I couldn’t because I had no money with me!
      It was quite shocking!
      Richard and I do have health insurance, but there are still always the co-payment and prescription costs.
      I think the 2 systems are just too different to say one is vastly superior, but i’d say it’s good to be able to see a doctor without worrying about the bills at a time when you’re not well.
      I do blame the drug companies here for a lot that’s at fault!

  4. Now that I’ve had a think about NHS, I should add that both Richard and myself are products of the NHS, which started in 1948. I remember my grandparents talking about not being able to afford medical care.
    When I had my tonsils and appendix removed in the 1950s/60s, I was in wards with 12 beds.
    But was that so bad?
    What IS bad is that people who become seriously ill and cannot work are in danger of losing everything they have, through no fault of their own.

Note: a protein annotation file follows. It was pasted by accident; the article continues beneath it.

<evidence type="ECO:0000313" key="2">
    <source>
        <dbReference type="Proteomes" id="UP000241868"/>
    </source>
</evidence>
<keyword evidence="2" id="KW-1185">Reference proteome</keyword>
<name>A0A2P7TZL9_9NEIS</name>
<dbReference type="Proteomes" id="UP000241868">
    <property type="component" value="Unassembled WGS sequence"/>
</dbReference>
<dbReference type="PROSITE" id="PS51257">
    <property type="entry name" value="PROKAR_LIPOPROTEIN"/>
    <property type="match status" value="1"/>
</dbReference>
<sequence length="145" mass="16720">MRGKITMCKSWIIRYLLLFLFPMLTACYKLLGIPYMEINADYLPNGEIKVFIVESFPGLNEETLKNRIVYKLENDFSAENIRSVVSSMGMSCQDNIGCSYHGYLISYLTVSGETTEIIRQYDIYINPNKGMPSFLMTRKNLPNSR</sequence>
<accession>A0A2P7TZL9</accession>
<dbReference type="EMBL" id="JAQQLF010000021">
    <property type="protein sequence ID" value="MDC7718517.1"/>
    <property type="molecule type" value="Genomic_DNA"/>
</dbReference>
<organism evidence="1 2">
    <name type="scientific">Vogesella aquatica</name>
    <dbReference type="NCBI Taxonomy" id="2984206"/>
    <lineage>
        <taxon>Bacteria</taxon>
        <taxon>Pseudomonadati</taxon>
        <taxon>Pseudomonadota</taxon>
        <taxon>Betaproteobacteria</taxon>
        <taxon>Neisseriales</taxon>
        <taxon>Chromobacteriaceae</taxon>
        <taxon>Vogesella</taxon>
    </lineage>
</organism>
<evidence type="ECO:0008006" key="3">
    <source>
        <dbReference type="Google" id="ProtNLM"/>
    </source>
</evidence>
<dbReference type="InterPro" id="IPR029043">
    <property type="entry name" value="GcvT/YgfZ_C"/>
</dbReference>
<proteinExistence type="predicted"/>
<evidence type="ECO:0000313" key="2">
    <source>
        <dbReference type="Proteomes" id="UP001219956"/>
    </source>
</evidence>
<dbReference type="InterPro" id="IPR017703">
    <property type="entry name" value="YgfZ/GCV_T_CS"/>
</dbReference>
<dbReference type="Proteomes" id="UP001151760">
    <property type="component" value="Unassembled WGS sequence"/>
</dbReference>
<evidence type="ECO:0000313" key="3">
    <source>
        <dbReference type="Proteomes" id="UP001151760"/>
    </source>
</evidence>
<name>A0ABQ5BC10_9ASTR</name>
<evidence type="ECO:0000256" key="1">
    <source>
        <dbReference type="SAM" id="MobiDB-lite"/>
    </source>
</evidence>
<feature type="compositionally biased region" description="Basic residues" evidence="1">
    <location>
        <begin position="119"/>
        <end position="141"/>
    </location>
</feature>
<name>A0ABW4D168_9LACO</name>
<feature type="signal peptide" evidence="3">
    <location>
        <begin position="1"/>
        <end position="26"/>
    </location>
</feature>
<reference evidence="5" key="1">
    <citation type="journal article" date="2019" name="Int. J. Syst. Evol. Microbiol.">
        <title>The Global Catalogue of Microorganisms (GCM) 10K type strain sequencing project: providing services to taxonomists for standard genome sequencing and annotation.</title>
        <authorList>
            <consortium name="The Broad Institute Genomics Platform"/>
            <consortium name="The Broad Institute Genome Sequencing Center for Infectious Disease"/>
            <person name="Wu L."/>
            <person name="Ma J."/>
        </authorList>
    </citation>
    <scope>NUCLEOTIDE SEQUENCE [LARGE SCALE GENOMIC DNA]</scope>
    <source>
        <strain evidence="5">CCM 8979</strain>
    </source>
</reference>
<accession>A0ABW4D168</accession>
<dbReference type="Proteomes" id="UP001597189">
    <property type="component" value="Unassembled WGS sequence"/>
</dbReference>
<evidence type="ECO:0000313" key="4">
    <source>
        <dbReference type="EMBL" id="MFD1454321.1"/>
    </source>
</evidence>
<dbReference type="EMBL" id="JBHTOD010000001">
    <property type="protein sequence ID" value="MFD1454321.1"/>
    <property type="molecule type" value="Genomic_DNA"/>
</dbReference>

I do think employer paid health insurance is a bad idea.
    It implies only the fittest should work.
    But, I cannot imagine USA ever becoming a ‘welfare state.’
    Yet, medical bills still have to be paid.

  5. It’s interesting that many Christians opposed to abortion are also opposed to making health care a right that everyone is entitled to.
    It’s like they want poor women to give birth to medically needy children …instead of having an abortion…only to deny the newborn children medical care if mom doesn’t have money to pay,.